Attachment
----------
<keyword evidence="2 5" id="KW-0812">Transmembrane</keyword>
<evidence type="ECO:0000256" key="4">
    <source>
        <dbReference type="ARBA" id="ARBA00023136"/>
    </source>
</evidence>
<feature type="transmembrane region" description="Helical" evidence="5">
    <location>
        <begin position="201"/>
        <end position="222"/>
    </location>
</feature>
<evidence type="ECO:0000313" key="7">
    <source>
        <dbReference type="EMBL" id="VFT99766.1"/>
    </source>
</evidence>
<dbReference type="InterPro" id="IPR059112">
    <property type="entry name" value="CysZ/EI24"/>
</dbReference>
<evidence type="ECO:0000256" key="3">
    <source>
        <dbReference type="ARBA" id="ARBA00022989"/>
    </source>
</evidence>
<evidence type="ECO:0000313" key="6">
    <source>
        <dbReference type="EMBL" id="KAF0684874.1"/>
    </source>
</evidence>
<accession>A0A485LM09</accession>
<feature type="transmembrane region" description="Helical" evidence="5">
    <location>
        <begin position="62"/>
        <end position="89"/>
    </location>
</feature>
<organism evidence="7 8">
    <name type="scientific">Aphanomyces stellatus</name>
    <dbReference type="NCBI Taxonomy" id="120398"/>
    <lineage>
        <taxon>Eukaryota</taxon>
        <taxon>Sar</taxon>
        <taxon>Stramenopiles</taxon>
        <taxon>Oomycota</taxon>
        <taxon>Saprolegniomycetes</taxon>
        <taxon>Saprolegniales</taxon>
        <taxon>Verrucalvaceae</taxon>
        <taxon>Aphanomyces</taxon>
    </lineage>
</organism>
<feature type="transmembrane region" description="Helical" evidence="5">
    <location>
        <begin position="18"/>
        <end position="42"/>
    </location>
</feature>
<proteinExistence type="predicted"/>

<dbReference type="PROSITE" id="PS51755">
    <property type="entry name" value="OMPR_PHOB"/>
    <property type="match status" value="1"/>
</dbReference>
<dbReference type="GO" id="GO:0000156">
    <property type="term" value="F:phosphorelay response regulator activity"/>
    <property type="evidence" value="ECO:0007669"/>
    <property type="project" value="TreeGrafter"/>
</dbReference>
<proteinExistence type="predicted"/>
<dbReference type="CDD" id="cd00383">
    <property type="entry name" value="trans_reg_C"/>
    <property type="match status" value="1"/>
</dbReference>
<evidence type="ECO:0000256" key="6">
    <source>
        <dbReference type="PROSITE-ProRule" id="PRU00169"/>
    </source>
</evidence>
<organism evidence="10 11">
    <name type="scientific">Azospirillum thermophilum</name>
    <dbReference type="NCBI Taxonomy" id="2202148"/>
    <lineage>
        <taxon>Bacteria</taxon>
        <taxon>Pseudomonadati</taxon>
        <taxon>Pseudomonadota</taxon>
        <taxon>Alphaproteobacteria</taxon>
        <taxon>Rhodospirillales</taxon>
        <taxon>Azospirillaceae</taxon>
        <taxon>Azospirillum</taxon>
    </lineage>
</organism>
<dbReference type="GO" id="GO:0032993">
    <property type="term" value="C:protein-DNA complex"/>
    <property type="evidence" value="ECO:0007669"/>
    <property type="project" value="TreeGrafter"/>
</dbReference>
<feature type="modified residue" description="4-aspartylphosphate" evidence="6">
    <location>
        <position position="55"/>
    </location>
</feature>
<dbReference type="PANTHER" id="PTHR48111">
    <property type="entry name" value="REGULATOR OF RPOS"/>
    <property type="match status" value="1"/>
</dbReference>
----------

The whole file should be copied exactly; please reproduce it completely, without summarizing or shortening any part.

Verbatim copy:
<keyword evidence="2 5" id="KW-0812">Transmembrane</keyword>
<evidence type="ECO:0000256" key="4">
    <source>
        <dbReference type="ARBA" id="ARBA00023136"/>
    </source>
</evidence>
<feature type="transmembrane region" description="Helical" evidence="5">
    <location>
        <begin position="201"/>
        <end position="222"/>
    </location>
</feature>
<evidence type="ECO:0000313" key="7">
    <source>
        <dbReference type="EMBL" id="VFT99766.1"/>
    </source>
</evidence>
<dbReference type="InterPro" id="IPR059112">
    <property type="entry name" value="CysZ/EI24"/>
</dbReference>
<evidence type="ECO:0000256" key="3">
    <source>
        <dbReference type="ARBA" id="ARBA00022989"/>
    </source>
</evidence>
<evidence type="ECO:0000313" key="6">
    <source>
        <dbReference type="EMBL" id="KAF0684874.1"/>
    </source>
</evidence>
<accession>A0A485LM09</accession>
<feature type="transmembrane region" description="Helical" evidence="5">
    <location>
        <begin position="62"/>
        <end position="89"/>
    </location>
</feature>
<organism evidence="7 8">
    <name type="scientific">Aphanomyces stellatus</name>
    <dbReference type="NCBI Taxonomy" id="120398"/>
    <lineage>
        <taxon>Eukaryota</taxon>
        <taxon>Sar</taxon>
        <taxon>Stramenopiles</taxon>
        <taxon>Oomycota</taxon>
        <taxon>Saprolegniomycetes</taxon>
        <taxon>Saprolegniales</taxon>
        <taxon>Verrucalvaceae</taxon>
        <taxon>Aphanomyces</taxon>
    </lineage>
</organism>
<feature type="transmembrane region" description="Helical" evidence="5">
    <location>
        <begin position="18"/>
        <end position="42"/>
    </location>
</feature>
<proteinExistence type="predicted"/>

<dbReference type="PROSITE" id="PS51755">
    <property type="entry name" value="OMPR_PHOB"/>
    <property type="match status" value="1"/>
</dbReference>
<dbReference type="GO" id="GO:0000156">
    <property type="term" value="F:phosphorelay response regulator activity"/>
    <property type="evidence" value="ECO:0007669"/>
    <property type="project" value="TreeGrafter"/>
</dbReference>
<proteinExistence type="predicted"/>
<dbReference type="CDD" id="cd00383">
    <property type="entry name" value="trans_reg_C"/>
    <property type="match status" value="1"/>
</dbReference>
<evidence type="ECO:0000256" key="6">
    <source>
        <dbReference type="PROSITE-ProRule" id="PRU00169"/>
    </source>
</evidence>
<organism evidence="10 11">
    <name type="scientific">Azospirillum thermophilum</name>
    <dbReference type="NCBI Taxonomy" id="2202148"/>
    <lineage>
        <taxon>Bacteria</taxon>
        <taxon>Pseudomonadati</taxon>
        <taxon>Pseudomonadota</taxon>
        <taxon>Alphaproteobacteria</taxon>
        <taxon>Rhodospirillales</taxon>
        <taxon>Azospirillaceae</taxon>
        <taxon>Azospirillum</taxon>
    </lineage>
</organism>
<dbReference type="GO" id="GO:0032993">
    <property type="term" value="C:protein-DNA complex"/>
    <property type="evidence" value="ECO:0007669"/>
    <property type="project" value="TreeGrafter"/>
</dbReference>
<feature type="modified residue" description="4-aspartylphosphate" evidence="6">
    <location>
        <position position="55"/>
    </location>
</feature>
<dbReference type="PANTHER" id="PTHR48111">
    <property type="entry name" value="REGULATOR OF RPOS"/>
    <property type="match status" value="1"/>
</dbReference>